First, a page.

#1
Okay guys, I'm looking into learning a great song: Flying In A Blue Dream by Joe Satriani. It's a pretty famous song, so many of you probably already know of it. For those who haven't heard this masterpiece (and for some reference to what I need help with):
http://www.youtube.com/watch?v=OMn9sUpunHU

Well as you can clearly see/hear listening to this song, he has some crazy sustain going on here in the beginning. I'm pretty sure the first thing he's playing is a natural harmonic on the 3rd fret of the A string, but I've also seen it as other things. Anyway! I'm wondering how I can get this kind of sustain on my notes! I'm pretty sure that this intro is sustained harmonics (correct me if I'm wrong), but some have said that he uses a pedal for that sustain, and also that he uses amp feedback for it (though he's far from his amp, so I doubt that).

Anyway, help is appreciated, flaming isn't haha

Thanks guys, cheers!
#2
As far as i can remember from watching the G3 live dvd he does just get it as feedback. You dont have to be right infront of an amp to get controlled feedback its reltively simple to get it from monitors aswell as far as i know.

I may be wrong but i think its just him holding down a note and using the trem to adjust the feedback.
#4
Feed back sustain is what it is.

You could maybe get away with a similar sound if you have a Fernendez Sustainer PU
#5
Alright, thanks guys! But could anyone suggest ways I could actually get that level of sustain? I have a Solid State Peavey Vypyr 75W and an HSS Mexican Stratocaster (I'm not sure if the pickups or the type of amp you have matters in this...), but I'm not really sure how I would go about harnessing feedback for my own musical advantage like that!

Again, thanks for the help everyone, cheers!
#6
With my guitars if I fret the low E on the 8th fret (C) and have the volume up I can get some pretty good sounding and controllable feedback, and to keep it sustaining if you tap on your whammy bar it will help to keep that note alive.

It is feedback but it is still a note
#7
Getting that is easy. Change your amp. Chenge your guitar. Change your playing style.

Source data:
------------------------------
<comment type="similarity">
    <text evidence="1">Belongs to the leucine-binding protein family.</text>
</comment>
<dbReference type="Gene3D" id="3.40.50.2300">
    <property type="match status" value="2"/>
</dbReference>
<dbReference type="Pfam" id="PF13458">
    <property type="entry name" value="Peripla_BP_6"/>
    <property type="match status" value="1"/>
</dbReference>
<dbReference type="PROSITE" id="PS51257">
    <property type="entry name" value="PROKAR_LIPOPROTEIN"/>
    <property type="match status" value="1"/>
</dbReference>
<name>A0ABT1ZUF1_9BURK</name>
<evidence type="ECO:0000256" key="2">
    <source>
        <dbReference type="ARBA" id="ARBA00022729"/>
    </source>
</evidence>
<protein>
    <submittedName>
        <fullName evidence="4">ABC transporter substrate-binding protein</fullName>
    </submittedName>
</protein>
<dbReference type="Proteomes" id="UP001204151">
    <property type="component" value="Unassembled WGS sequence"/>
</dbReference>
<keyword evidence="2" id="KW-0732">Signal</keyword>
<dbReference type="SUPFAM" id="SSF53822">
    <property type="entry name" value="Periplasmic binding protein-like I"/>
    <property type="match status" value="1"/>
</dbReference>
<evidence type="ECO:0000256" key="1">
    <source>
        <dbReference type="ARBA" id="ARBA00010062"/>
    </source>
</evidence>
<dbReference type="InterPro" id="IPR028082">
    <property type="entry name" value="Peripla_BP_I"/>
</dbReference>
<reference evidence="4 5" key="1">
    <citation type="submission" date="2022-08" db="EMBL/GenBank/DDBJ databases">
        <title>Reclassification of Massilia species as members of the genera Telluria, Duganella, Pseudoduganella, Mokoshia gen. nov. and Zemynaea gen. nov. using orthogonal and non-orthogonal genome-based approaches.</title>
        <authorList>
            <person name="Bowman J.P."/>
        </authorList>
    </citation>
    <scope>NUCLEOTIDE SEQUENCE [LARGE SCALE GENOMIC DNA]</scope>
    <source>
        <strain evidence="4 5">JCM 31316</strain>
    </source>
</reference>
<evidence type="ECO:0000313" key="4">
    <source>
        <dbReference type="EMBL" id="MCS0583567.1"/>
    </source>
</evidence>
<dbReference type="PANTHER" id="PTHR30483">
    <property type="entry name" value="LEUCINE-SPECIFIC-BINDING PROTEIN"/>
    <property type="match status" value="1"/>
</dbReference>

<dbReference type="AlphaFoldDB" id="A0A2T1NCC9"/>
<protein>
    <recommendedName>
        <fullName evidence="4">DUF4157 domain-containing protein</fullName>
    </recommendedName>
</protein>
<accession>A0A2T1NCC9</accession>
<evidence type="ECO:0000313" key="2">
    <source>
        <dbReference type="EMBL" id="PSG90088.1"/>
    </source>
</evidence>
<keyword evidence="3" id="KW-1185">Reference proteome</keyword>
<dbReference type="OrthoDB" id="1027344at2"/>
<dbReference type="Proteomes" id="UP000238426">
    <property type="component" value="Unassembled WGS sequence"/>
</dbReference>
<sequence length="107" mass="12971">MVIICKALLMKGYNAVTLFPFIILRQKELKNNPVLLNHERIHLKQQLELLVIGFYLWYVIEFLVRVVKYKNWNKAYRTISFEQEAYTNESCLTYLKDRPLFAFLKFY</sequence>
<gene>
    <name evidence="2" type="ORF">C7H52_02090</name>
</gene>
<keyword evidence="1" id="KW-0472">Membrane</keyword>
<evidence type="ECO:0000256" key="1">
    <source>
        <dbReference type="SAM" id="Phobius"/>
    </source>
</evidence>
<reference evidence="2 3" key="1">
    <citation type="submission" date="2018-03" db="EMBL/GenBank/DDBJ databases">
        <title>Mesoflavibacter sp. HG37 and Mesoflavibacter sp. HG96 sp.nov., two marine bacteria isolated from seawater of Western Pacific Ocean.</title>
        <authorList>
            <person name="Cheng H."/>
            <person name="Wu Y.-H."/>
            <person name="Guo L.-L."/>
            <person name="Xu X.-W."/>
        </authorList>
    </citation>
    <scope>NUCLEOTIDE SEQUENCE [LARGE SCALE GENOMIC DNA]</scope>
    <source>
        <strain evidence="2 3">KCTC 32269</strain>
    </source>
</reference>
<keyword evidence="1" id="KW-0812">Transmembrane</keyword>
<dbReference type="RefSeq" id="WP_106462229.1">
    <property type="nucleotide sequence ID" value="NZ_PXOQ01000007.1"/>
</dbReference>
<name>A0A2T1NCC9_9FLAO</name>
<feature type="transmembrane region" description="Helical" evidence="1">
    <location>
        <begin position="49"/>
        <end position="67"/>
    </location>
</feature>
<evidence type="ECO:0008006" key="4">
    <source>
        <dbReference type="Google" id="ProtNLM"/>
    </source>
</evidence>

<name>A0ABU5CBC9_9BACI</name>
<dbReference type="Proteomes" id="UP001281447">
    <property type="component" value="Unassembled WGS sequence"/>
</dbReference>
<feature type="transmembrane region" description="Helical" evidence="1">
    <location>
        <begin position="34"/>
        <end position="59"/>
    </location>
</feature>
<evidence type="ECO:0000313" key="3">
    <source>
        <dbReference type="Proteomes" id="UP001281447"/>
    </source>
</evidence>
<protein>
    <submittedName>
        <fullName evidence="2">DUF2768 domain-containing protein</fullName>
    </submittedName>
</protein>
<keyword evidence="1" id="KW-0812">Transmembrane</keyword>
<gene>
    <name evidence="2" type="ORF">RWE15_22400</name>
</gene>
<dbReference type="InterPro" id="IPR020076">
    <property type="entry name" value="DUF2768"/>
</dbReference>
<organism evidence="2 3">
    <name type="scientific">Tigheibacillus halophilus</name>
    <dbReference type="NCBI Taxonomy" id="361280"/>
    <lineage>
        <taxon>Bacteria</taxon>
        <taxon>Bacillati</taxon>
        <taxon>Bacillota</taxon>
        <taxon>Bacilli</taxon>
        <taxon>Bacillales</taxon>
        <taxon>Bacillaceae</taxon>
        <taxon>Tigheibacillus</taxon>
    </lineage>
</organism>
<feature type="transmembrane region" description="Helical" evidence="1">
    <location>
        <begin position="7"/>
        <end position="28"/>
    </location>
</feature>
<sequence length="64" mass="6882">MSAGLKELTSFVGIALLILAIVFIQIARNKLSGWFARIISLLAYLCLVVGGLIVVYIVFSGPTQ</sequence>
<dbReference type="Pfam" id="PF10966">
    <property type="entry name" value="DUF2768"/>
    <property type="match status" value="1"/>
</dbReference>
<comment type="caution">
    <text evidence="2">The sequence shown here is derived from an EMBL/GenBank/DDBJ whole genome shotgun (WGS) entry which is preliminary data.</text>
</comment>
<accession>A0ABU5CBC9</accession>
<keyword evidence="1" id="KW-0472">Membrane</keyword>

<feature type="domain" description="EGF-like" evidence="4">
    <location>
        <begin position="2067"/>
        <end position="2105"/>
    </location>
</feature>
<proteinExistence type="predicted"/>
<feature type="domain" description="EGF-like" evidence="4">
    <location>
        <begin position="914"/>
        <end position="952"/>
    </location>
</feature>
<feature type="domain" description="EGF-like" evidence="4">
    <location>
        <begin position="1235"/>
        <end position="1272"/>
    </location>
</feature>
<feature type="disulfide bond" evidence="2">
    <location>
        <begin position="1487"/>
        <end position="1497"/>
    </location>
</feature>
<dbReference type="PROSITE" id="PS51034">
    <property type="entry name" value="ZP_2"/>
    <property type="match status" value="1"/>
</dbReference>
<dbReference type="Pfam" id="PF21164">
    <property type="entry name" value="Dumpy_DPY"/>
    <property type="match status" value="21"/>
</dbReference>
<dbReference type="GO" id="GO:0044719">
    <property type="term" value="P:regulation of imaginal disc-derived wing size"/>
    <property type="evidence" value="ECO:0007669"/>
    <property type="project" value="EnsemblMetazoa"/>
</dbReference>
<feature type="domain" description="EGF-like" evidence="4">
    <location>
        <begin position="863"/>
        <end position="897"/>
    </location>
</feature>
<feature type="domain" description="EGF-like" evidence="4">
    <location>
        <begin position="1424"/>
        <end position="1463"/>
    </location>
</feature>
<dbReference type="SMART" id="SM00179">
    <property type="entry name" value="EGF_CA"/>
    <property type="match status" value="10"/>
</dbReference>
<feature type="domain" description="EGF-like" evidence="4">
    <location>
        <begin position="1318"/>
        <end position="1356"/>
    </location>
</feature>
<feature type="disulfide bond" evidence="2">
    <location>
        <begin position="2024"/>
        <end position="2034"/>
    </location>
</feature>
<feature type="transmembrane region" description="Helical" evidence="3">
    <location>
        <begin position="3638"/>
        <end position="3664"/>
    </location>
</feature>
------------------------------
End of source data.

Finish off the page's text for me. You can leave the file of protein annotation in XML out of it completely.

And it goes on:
100w vakve combo, guitar with humbuckers and practice. (in a soundproof room)
Now listen to the master (2:30 if you can't enjoy it all)
http://www.youtube.com/watch?v=18FgnFVm5k0
I pick up my guitar and play
Just like Yesterday

T C Ellis Series 2 LP w/Skatterbrane Quiescence pups
Cort EVL-K6
Yamaha RGX211 modded
H&S Electric 12-string
Shaftsbury Ricki 4001
'84 Fender Yale
Roland Cube 15x

#8
he uses his trem alot to keep it sustaining

and you'll need a loud tube amp

EDIT:
http://www.youtube.com/watch?v=AOsgv_X_cV8&feature=related

or in that case, 3 JSX's
Peavey JSX 120 Half Stack
Mockingbird Evil Edge SE
Mockingbird Special(White)

Set sail to sea but pulled off course by the light of golden treasure --Hetfield, the Unforgiven Pirate

So I dub Thee Unforgiven Three! -How it should have been
Last edited by thedekker at Aug 7, 2009,
#10
Volume is a real help, pumping the gain up a touch might be useful for getting the feel of how to find the feedback spots, and I'd also recommend using the bridge pickup with a fair amount of mids/treble dialed in on the amp whilst you're figuring out how it works and how to control it.

T

EDIT: you also do NOT need a tube/valve amp. Your solid state will do it fine. The physics of feedback has nothing to do with that.
Last edited by TommyRack at Aug 8, 2009,
#11
But solid state feedback usually sounds like crap - you need a tube amp if you want the feedback to be useable.
Actually called Mark!

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